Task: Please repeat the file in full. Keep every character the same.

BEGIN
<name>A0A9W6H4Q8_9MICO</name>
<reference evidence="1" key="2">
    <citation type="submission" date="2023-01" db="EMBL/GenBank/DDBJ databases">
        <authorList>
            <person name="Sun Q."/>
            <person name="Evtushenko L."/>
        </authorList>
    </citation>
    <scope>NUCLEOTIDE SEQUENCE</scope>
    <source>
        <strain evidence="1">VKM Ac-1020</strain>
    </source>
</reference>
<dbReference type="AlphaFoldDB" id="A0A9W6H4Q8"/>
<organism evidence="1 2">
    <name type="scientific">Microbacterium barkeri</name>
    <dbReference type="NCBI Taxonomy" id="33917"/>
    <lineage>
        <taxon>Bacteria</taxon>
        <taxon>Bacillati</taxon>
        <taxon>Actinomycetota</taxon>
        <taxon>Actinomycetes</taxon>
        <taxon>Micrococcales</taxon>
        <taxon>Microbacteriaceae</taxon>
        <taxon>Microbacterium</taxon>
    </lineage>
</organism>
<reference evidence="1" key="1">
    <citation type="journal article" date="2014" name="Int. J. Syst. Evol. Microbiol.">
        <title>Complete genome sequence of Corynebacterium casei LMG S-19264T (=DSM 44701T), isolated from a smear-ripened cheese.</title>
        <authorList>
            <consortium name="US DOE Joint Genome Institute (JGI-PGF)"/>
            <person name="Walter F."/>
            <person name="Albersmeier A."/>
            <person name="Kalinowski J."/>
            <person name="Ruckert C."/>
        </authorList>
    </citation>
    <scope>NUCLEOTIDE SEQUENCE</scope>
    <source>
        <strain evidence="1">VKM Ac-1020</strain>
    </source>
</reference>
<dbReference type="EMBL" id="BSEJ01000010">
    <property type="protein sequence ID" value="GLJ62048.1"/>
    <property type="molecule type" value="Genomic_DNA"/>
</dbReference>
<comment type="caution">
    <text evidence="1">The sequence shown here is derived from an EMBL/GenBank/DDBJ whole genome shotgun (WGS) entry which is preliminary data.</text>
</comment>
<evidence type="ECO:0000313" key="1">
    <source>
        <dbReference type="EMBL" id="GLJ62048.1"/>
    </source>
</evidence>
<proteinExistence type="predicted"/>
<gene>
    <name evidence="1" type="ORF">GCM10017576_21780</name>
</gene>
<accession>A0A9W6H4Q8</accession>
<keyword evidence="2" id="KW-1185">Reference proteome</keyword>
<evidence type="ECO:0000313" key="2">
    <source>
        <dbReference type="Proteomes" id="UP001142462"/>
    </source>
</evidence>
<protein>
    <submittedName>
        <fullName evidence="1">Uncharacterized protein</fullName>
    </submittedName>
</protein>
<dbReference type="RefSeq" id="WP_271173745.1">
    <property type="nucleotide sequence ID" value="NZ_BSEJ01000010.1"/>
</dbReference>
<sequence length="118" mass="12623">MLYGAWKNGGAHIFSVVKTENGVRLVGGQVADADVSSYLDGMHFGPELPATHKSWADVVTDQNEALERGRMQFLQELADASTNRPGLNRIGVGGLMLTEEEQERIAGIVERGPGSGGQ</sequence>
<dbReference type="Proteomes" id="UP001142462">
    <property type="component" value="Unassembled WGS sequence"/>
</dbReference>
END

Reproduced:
<name>A0A9W6H4Q8_9MICO</name>
<reference evidence="1" key="2">
    <citation type="submission" date="2023-01" db="EMBL/GenBank/DDBJ databases">
        <authorList>
            <person name="Sun Q."/>
            <person name="Evtushenko L."/>
        </authorList>
    </citation>
    <scope>NUCLEOTIDE SEQUENCE</scope>
    <source>
        <strain evidence="1">VKM Ac-1020</strain>
    </source>
</reference>
<dbReference type="AlphaFoldDB" id="A0A9W6H4Q8"/>
<organism evidence="1 2">
    <name type="scientific">Microbacterium barkeri</name>
    <dbReference type="NCBI Taxonomy" id="33917"/>
    <lineage>
        <taxon>Bacteria</taxon>
        <taxon>Bacillati</taxon>
        <taxon>Actinomycetota</taxon>
        <taxon>Actinomycetes</taxon>
        <taxon>Micrococcales</taxon>
        <taxon>Microbacteriaceae</taxon>
        <taxon>Microbacterium</taxon>
    </lineage>
</organism>
<reference evidence="1" key="1">
    <citation type="journal article" date="2014" name="Int. J. Syst. Evol. Microbiol.">
        <title>Complete genome sequence of Corynebacterium casei LMG S-19264T (=DSM 44701T), isolated from a smear-ripened cheese.</title>
        <authorList>
            <consortium name="US DOE Joint Genome Institute (JGI-PGF)"/>
            <person name="Walter F."/>
            <person name="Albersmeier A."/>
            <person name="Kalinowski J."/>
            <person name="Ruckert C."/>
        </authorList>
    </citation>
    <scope>NUCLEOTIDE SEQUENCE</scope>
    <source>
        <strain evidence="1">VKM Ac-1020</strain>
    </source>
</reference>
<dbReference type="EMBL" id="BSEJ01000010">
    <property type="protein sequence ID" value="GLJ62048.1"/>
    <property type="molecule type" value="Genomic_DNA"/>
</dbReference>
<comment type="caution">
    <text evidence="1">The sequence shown here is derived from an EMBL/GenBank/DDBJ whole genome shotgun (WGS) entry which is preliminary data.</text>
</comment>
<evidence type="ECO:0000313" key="1">
    <source>
        <dbReference type="EMBL" id="GLJ62048.1"/>
    </source>
</evidence>
<proteinExistence type="predicted"/>
<gene>
    <name evidence="1" type="ORF">GCM10017576_21780</name>
</gene>
<accession>A0A9W6H4Q8</accession>
<keyword evidence="2" id="KW-1185">Reference proteome</keyword>
<evidence type="ECO:0000313" key="2">
    <source>
        <dbReference type="Proteomes" id="UP001142462"/>
    </source>
</evidence>
<protein>
    <submittedName>
        <fullName evidence="1">Uncharacterized protein</fullName>
    </submittedName>
</protein>
<dbReference type="RefSeq" id="WP_271173745.1">
    <property type="nucleotide sequence ID" value="NZ_BSEJ01000010.1"/>
</dbReference>
<sequence length="118" mass="12623">MLYGAWKNGGAHIFSVVKTENGVRLVGGQVADADVSSYLDGMHFGPELPATHKSWADVVTDQNEALERGRMQFLQELADASTNRPGLNRIGVGGLMLTEEEQERIAGIVERGPGSGGQ</sequence>
<dbReference type="Proteomes" id="UP001142462">
    <property type="component" value="Unassembled WGS sequence"/>
</dbReference>